Flach writes that his aim with these photographs is to bring the viewer “into an unnatural proximity to the subject and [allow] them to engage with it, creating an unreality that in turn brings the viewer closer to reality.” Flach’s photography holds out the promise that the animals will reveal more to us the nearer we get to them. But the closeness of the photographs often brings us to a wall rather than a door. On page 176, an armadillo is rolled up into a ball of its own shell. The detail on the shell’s surface is a bit like flowered wallpaper. The animal is all surface. You cannot see the armadillo’s face, or its legs, or anything identifying it as animal. It may be a rock for all we know. We are told there’s an animal in this portrait yet it’s nearly impossible to find. The armadillo is an impenetrable fortress. Its closeness — as in all Flach’s photos — draws you in like a black hole and leaves you floating in space. Is the armadillo showing us that when we get too close to animals there is nothing to see?

The year before last I became interested in birds. This is how I came to take pictures of them. It seemed the logical next step. To trap wild birds in my camera I had to accustom myself to their rhythms, move how they moved, discover what they liked and where they liked to perch and at what times of the day. (City life had tricked me into believing that birds were out all the time, and everywhere, and enjoyed everything equally, just like New Yorkers.) I learned how to hold my breath and be patient. I learned birdsong. I kept my camera near the fig tree and soon enough I had a flock of birds inside it.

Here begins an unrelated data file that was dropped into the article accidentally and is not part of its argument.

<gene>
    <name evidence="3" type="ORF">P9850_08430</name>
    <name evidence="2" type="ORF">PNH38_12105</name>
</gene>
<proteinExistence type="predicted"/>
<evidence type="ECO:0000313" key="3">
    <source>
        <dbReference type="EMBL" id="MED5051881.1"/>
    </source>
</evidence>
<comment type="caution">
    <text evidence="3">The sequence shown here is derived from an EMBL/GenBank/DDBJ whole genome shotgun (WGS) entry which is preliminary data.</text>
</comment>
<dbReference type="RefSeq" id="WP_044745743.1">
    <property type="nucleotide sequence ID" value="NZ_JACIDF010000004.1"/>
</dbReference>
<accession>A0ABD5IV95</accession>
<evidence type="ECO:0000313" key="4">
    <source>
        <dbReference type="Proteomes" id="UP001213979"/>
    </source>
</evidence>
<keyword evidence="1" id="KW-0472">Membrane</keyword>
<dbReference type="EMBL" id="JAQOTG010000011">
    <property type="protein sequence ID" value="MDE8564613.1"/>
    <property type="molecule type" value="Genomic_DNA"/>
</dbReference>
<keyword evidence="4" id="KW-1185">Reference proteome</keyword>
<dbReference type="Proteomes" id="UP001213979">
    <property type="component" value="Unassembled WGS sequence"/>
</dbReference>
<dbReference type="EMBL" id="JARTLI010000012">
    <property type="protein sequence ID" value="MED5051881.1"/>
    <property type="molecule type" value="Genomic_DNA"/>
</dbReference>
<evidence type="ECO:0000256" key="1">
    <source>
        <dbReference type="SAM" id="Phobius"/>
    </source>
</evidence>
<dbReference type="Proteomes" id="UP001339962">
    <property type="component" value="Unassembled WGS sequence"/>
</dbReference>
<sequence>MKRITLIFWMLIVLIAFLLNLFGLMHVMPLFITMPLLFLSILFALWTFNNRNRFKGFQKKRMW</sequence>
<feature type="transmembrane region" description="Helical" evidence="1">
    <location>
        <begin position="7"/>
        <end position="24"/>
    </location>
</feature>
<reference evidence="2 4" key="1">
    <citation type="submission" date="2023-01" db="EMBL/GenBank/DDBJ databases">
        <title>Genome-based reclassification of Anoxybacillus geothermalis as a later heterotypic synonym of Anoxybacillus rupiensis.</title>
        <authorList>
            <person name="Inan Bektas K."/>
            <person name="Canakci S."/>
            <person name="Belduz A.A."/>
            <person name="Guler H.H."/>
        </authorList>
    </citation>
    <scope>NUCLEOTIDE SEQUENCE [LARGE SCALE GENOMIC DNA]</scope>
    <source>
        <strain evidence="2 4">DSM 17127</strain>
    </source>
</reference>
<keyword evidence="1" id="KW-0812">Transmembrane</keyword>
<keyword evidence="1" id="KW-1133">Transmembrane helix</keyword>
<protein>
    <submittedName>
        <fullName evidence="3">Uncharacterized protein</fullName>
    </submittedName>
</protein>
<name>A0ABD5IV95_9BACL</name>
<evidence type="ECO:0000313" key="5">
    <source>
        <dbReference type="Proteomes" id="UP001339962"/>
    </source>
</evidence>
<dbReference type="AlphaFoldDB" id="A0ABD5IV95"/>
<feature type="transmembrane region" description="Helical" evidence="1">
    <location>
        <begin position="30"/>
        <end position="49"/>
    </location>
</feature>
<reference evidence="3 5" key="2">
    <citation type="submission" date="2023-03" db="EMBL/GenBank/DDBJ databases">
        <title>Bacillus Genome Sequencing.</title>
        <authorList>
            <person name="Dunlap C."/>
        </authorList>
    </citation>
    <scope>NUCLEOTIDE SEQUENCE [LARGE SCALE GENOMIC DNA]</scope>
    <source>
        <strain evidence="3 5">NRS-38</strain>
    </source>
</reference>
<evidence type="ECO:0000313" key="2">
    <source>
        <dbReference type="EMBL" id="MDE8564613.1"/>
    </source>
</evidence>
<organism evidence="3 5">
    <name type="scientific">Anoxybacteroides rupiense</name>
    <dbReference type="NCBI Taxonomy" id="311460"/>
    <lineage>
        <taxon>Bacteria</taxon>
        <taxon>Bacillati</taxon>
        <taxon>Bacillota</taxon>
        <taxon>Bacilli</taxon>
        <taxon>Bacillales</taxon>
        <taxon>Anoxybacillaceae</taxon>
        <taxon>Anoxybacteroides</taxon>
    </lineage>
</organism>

Later, I went through my photographs and edited. I deleted the blurry ones — in other words, most of them — and saved the few that were closest and clearest. I was pleased with the pictures. The birds were pretty and motionless — I could take my time and look at parts of the birds that were too hard to pick out in real life. I could see their feathers, zoom in on their eyes. Sometimes my camera captured an unknown bird in flight that I could identify later in my bird guide. In life, the birds were moving all over the place, doing manic bird things. In their constant motion, the birds were indifferent to my watching. But in my photographs, the birds were looking at me.